I was never one to subscribe to the concept of the "guilty pleasure," mainly because I see an inherent absurdity in owing the world a debt of shame simply as a result of one's taste. For instance, is it not one's prerogative to enjoy a Nickelback album from time to time? It seems, however, that the bubbly hubris of Pharrell Williams has compromised this ideology of mine. I enjoyed Girl, and yes, I'm a tiny bit guilty.
This is not a reaction that stems from some sort of embarrassment on behalf of Pharrell. One of the first songs to get this guy on the map was the omnipresent Happy — geez, that song was huge — so even if you don't know that he's on top of the world, I'm betting he does, and I commend him for enjoying it so much. My conflict is that Pharrell's music is scarcely something to which I'm attracted in album-sized doses.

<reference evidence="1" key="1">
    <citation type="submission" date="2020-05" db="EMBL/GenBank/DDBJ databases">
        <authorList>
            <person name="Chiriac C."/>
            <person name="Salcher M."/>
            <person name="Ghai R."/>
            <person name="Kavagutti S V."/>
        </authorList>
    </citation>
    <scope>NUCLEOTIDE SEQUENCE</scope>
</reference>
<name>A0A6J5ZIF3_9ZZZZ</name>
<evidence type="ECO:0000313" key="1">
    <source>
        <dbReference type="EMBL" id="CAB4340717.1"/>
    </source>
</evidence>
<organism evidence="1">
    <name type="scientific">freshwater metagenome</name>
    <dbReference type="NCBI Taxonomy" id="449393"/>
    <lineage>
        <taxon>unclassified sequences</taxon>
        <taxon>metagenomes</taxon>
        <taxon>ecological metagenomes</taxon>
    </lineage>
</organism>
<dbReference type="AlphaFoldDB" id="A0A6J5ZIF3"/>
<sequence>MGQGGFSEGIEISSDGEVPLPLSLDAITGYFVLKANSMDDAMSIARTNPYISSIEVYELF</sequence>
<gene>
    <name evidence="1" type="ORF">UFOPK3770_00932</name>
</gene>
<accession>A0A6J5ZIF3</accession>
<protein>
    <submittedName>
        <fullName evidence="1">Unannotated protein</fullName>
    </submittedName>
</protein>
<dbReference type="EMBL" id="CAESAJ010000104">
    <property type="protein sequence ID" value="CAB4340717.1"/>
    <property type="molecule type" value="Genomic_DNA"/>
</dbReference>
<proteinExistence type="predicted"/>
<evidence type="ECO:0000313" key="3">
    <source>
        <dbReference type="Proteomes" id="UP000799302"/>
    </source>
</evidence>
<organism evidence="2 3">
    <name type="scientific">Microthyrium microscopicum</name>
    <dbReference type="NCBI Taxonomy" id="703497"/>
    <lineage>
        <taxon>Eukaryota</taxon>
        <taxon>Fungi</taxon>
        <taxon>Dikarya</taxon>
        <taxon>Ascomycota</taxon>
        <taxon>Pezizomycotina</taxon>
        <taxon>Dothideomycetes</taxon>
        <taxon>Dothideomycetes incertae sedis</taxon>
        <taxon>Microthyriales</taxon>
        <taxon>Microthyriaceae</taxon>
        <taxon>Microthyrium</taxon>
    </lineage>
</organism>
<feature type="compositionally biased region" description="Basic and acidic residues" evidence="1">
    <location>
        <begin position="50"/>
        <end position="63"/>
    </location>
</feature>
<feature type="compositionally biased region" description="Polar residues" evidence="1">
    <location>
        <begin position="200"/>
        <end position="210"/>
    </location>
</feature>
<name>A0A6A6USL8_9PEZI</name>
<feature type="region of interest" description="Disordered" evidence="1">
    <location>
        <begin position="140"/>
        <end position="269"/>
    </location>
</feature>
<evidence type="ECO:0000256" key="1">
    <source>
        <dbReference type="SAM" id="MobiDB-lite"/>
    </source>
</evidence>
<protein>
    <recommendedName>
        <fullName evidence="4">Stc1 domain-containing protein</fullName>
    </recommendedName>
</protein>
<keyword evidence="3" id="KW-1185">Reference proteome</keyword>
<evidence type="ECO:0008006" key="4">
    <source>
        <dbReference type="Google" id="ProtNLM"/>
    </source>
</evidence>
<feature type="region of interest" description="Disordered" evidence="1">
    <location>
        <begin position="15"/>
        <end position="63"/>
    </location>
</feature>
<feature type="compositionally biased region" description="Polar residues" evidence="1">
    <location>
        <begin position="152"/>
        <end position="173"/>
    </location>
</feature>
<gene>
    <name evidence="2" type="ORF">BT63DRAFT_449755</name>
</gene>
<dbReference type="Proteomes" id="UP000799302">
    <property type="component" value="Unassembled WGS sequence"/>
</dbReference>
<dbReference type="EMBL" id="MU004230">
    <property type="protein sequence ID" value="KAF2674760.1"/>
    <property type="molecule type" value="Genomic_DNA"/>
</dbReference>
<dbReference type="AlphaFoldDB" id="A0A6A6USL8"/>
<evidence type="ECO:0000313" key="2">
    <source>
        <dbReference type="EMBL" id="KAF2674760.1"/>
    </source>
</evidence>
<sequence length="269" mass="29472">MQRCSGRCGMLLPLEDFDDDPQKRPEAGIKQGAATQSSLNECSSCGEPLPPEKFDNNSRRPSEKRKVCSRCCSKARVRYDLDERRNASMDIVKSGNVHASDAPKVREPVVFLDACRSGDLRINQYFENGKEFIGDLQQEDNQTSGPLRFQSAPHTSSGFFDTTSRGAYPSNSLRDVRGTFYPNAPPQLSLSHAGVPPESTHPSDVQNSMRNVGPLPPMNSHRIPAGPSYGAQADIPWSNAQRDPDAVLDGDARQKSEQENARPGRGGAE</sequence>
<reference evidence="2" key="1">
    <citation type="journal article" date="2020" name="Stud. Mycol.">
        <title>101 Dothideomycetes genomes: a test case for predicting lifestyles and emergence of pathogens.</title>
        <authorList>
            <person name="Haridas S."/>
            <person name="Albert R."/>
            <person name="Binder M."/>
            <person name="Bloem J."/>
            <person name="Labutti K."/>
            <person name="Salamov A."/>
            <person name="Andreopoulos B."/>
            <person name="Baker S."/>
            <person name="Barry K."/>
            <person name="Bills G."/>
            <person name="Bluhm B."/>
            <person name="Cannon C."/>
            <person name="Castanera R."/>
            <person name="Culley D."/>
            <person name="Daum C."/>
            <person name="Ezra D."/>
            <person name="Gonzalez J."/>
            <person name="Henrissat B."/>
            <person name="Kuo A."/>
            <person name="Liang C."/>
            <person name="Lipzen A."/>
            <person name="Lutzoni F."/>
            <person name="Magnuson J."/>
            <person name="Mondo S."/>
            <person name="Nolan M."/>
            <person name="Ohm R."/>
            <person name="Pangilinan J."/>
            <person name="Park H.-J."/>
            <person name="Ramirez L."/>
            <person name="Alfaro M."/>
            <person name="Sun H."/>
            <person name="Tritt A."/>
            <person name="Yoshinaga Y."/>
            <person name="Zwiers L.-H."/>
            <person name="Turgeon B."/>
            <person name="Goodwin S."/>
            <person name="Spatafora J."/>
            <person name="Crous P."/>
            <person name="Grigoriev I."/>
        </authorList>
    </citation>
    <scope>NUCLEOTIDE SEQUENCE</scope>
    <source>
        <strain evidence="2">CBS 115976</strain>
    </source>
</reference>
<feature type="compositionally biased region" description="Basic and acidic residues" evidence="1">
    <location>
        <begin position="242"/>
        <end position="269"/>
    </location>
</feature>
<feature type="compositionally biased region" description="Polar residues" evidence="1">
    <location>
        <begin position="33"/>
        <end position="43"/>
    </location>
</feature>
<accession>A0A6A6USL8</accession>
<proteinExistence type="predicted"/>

But that just means that Pharrell does what he does exactly how it should be done — the most successful funk is, of course, that to which no one is impervious. The first time I heard Hunter, I hated it. Then I noticed that my defenses were being lowered and that this song I bemoaned was over much too quickly. That's what makes listening to Girl such an individual experience. It has the promise of appeal no matter what. The only variable is the extent to which it appeals.
Even if you heartily believe that Happy was beaten to death, and that Ellen DeGeneres waited far too long to swat that hat off Pharrell's dopey head and use it to collect pizza money, you might still end up listening to it more than once. That is because Girl, however repetitive or exhaustive, bathes in swagger that is a matter of fact. Pharrell's singular style is pathogenic. You're going to like it some way or another — it's only a question of whether you'll feel guilty.
MAX ASAYESH-BROWN St. Petersburg High